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Gaelic: Farrais
Forres High Street - - 186664.jpg
High Street, Forres
Grid reference: NJ034578
Location: 57°35’60"N, 3°37’0"W
Population: 8,967  (2001)
Post town: Forres
Postcode: IV36
Dialling code: 01309
Local Government
Council: Moray

Forres is a town and royal burgh of Morayshire, standing on the coast of the Moray Firth, 30 miles east of Inverness, perhaps best known for its appearance in William Shakespeare's Macbeth.

There are many geographical and historical attractions nearby such as the River Findhorn, and there are many historical artefacts and monuments within the town itself. Forres has been a winner of the Scotland in Bloom award on several occasions.[1]

Sights about the town

Sueno's Stone in Forres

In the town stands Sueno's Stone, an enormous carved stone, probably created by Picts to commemorate a battle against Norse invaders. It is 20 feet tall and encased in glass structure to protect it from the elements. Suenos Stone translates to "Sven's Stone".

Brodie Castle lies near the town.

Other attractions to the town include Dallas Dhu Distillery which lies just south of the town. Although no longer in production it is maintained in working order by Historic Scotland. Benromach Distillery [2] is an active distillery and has a visitors centre. It is located just north of the Forres bypass.

The town has a network of footpaths that have been established and waymarked by the Forres Footpaths Trust in recent years.[3]

Forres has also just completed a multimillion-pound flood prevention scheme at Chapletonmoss and in front of the Mosset Tavern in the town centre.


How far is't call'd to Forres?[4]

Shakespeare's play Macbeth locates Duncan's castle at Forres, while Macbeth's castle was located at Inverness. Here, in the play if not in history, the king, Duncan, receives Macbeth after the victory with which the play opens and invests him as Thame of Cawdor in addition to his thanedom of Glamis. In Forres again Macbeth holds his court when he is king.


Forres is thought to be the "Varris" shown on maps by Ptolemy almost 2,000 years ago. There was a royal castle there from at least 900 and in around 1140 it became a royal burgh.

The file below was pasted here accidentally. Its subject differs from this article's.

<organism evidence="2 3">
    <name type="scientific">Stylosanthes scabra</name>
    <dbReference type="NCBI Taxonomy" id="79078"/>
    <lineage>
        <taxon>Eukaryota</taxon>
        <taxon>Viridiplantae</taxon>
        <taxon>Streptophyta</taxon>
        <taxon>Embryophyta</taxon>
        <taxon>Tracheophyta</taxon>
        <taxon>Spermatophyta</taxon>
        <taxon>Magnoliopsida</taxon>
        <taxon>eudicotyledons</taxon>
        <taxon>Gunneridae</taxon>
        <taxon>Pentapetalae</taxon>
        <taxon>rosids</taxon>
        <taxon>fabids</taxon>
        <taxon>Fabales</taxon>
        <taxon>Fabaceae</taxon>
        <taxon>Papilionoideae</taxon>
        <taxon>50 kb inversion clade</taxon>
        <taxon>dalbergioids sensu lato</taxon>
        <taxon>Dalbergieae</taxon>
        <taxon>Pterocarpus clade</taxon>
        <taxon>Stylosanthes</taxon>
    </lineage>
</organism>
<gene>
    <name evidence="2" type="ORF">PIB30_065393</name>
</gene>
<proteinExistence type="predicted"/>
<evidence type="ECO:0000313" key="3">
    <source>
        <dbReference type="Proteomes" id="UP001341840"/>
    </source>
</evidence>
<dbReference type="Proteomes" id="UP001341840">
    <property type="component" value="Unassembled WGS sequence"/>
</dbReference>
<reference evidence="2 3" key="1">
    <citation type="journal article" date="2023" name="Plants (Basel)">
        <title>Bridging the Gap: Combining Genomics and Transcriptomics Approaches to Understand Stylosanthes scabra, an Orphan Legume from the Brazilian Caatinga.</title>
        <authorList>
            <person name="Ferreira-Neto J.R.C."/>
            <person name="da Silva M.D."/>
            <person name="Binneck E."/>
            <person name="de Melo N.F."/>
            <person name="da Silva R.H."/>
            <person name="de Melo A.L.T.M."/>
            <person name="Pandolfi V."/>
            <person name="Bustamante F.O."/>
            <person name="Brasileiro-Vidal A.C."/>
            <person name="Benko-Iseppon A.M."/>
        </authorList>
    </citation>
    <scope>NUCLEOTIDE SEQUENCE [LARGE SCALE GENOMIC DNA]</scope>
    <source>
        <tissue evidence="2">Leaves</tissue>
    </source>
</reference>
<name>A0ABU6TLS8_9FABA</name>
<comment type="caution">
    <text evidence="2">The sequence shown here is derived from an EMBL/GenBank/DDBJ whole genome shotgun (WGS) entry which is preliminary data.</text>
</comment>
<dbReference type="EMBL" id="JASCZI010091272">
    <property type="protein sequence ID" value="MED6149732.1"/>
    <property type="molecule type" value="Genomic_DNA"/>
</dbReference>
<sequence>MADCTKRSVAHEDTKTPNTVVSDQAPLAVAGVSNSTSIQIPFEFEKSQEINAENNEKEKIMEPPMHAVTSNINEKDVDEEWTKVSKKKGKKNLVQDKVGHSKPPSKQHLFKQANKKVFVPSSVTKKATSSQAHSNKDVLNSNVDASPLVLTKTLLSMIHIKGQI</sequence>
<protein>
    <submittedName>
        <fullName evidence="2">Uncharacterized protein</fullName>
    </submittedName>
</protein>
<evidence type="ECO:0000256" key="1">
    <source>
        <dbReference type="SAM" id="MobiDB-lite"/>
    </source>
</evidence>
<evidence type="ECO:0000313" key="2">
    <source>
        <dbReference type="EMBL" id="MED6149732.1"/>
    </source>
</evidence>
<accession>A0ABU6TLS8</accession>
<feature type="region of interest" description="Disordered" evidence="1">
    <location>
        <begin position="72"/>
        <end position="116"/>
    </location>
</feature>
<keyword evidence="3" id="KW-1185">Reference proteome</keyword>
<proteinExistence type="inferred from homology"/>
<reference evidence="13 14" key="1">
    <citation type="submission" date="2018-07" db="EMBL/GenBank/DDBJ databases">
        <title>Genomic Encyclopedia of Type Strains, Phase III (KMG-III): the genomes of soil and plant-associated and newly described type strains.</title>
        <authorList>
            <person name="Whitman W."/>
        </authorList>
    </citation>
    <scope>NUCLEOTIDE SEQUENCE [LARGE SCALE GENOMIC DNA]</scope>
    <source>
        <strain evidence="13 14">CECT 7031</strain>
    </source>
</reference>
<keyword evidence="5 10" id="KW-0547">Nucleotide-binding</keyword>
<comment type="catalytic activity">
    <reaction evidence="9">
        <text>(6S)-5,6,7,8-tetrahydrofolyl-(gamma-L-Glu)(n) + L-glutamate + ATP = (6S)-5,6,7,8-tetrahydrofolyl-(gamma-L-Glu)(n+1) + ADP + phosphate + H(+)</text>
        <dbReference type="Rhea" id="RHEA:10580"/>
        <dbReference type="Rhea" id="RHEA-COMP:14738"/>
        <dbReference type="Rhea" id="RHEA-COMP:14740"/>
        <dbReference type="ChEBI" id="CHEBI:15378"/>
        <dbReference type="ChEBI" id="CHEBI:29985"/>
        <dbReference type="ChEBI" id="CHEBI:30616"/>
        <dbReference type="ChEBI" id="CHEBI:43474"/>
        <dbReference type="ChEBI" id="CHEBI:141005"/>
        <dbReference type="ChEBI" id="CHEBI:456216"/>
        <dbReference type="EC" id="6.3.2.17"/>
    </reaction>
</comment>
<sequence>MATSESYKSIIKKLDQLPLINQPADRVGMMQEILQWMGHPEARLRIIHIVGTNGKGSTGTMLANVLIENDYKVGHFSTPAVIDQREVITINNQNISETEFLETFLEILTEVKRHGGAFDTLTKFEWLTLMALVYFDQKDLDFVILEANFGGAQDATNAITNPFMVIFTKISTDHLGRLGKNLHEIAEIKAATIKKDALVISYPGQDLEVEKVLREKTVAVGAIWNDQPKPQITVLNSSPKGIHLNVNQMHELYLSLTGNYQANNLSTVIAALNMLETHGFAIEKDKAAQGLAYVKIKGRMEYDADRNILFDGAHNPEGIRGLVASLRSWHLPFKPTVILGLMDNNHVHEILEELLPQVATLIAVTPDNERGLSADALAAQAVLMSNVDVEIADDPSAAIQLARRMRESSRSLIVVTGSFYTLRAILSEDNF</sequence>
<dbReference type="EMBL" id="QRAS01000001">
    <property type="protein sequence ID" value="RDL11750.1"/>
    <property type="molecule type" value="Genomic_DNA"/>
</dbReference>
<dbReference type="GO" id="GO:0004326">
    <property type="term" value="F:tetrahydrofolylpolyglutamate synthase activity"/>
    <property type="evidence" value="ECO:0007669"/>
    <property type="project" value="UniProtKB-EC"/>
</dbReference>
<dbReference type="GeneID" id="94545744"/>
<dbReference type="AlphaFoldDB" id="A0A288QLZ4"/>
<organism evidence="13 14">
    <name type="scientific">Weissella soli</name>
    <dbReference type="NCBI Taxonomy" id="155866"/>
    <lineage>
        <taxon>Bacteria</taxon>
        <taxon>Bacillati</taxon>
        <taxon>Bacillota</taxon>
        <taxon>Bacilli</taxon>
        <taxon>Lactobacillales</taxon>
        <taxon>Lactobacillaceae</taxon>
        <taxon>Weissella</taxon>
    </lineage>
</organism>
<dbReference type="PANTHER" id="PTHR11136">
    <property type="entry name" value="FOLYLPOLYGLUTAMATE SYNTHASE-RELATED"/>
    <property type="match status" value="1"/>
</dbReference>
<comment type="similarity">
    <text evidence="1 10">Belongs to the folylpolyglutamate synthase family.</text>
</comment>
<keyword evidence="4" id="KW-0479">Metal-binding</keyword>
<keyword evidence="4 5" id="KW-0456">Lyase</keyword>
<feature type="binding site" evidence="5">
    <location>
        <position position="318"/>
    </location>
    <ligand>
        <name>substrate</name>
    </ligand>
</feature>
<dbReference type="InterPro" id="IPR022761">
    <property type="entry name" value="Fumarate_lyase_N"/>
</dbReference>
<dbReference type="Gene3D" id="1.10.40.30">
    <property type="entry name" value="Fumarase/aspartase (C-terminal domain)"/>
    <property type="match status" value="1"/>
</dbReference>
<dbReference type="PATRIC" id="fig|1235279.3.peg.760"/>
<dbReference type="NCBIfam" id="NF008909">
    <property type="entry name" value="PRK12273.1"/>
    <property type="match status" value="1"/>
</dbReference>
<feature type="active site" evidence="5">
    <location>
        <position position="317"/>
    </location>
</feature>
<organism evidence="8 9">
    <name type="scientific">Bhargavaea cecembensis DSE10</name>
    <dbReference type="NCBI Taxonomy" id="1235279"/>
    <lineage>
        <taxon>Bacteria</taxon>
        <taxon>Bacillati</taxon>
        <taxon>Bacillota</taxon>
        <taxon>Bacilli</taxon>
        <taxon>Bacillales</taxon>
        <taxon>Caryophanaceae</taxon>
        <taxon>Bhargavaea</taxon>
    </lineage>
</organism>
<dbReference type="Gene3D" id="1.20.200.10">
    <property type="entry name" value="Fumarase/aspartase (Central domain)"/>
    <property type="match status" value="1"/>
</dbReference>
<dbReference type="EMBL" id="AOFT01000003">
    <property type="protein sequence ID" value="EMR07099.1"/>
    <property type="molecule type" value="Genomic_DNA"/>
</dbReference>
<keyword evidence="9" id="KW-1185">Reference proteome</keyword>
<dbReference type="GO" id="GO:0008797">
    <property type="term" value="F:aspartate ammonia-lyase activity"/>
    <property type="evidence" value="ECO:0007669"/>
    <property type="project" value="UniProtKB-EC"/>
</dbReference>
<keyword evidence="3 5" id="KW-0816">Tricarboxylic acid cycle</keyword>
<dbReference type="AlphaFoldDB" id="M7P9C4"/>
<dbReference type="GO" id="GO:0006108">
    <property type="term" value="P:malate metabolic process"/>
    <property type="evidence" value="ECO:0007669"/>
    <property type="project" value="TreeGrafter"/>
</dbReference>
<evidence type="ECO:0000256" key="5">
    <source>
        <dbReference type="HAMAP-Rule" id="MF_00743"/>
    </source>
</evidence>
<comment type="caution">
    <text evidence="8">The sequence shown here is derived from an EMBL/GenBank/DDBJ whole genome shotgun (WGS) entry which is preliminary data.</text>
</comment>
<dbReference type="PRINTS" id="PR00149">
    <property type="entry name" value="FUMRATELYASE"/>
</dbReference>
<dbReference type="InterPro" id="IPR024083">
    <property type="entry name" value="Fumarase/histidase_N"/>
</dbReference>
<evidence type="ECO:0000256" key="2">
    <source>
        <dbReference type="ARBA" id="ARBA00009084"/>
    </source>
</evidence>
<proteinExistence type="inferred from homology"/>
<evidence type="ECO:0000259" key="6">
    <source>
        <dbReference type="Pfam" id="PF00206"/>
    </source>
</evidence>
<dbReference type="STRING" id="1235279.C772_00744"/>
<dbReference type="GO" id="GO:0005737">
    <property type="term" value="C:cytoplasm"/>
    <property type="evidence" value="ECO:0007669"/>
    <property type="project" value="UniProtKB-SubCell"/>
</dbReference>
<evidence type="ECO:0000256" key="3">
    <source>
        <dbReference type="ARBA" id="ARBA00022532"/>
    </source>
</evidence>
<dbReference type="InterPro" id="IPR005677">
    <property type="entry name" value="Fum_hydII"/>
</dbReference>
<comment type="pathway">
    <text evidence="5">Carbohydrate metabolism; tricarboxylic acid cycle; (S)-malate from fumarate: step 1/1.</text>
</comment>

On 23 June 1496 King James IV of Scotland issued a Royal Charter laying down the rights and privileges which the town's people are believed to have held by an earlier charter since the reign of King David I some 300 years earlier.

Forres has grown in recent years and now has almost 9,000 inhabitants.[5] Sitting between the floodplain of the River Findhorn and the wooded slopes of Cluny and Sanquhar Hills, Forres is well known for its award winning floral sculptures and is steeped in local history and traditions. There are a number of bars and pubs, including The Newmarket, The Red Lion locally known as the "Beastie", The Mosset Tavern,[6] and The Carlton Hotel.[7]


Forres has a host of various sporting activities within it including Forres Golf Course, which has held the Scottish Young Professionals championships a number of times.[8] It also plays host to Highland Football League team, Forres Mechanics and Junior club Forres Thistle. Forres also hosts the Official Moray 5-a-side Superleague, which runs every week at Forres Community Centre.

Forres Harriers is the local running club with around 80 members.[9] The most famous Harrier is Don Ritchie who at one time held 14 World Best Times for ultra-distance running events ranging from 31¼ miles to 125 miles.[10]


  1. "Forres in Bloom"
  2. "Benromach Distillery" ""
  3. "Forres Footpaths Trust"
  4. Banquo in Macbeth, Act 1, Scene 3
  5. "Scotland's Census Results Online"
  6. "Mosset Tavern" ""
  7. "The Carlton Hotel" ""
  8. "Welcome to Forres Golf Club"
  9. "Welcome to the Forres Harriers Website"
  10. "A Brief Club History"

Outside links